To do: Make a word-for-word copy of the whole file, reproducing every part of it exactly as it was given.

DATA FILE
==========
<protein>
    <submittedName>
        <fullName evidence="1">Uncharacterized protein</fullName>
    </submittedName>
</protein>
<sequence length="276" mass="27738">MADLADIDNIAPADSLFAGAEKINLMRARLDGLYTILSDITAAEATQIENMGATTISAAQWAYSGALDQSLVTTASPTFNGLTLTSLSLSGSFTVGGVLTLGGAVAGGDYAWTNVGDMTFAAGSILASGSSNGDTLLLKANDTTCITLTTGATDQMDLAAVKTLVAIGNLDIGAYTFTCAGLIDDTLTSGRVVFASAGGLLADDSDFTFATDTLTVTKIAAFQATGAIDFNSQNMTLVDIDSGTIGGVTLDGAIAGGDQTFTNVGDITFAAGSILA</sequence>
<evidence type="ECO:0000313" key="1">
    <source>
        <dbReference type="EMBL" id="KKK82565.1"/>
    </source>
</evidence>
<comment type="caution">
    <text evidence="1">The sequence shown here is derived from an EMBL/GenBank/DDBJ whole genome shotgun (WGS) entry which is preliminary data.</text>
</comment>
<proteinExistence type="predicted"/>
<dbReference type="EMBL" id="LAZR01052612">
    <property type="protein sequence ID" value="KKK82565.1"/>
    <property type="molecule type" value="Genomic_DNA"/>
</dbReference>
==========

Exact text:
<protein>
    <submittedName>
        <fullName evidence="1">Uncharacterized protein</fullName>
    </submittedName>
</protein>
<sequence length="276" mass="27738">MADLADIDNIAPADSLFAGAEKINLMRARLDGLYTILSDITAAEATQIENMGATTISAAQWAYSGALDQSLVTTASPTFNGLTLTSLSLSGSFTVGGVLTLGGAVAGGDYAWTNVGDMTFAAGSILASGSSNGDTLLLKANDTTCITLTTGATDQMDLAAVKTLVAIGNLDIGAYTFTCAGLIDDTLTSGRVVFASAGGLLADDSDFTFATDTLTVTKIAAFQATGAIDFNSQNMTLVDIDSGTIGGVTLDGAIAGGDQTFTNVGDITFAAGSILA</sequence>
<evidence type="ECO:0000313" key="1">
    <source>
        <dbReference type="EMBL" id="KKK82565.1"/>
    </source>
</evidence>
<comment type="caution">
    <text evidence="1">The sequence shown here is derived from an EMBL/GenBank/DDBJ whole genome shotgun (WGS) entry which is preliminary data.</text>
</comment>
<proteinExistence type="predicted"/>
<dbReference type="EMBL" id="LAZR01052612">
    <property type="protein sequence ID" value="KKK82565.1"/>
    <property type="molecule type" value="Genomic_DNA"/>
</dbReference>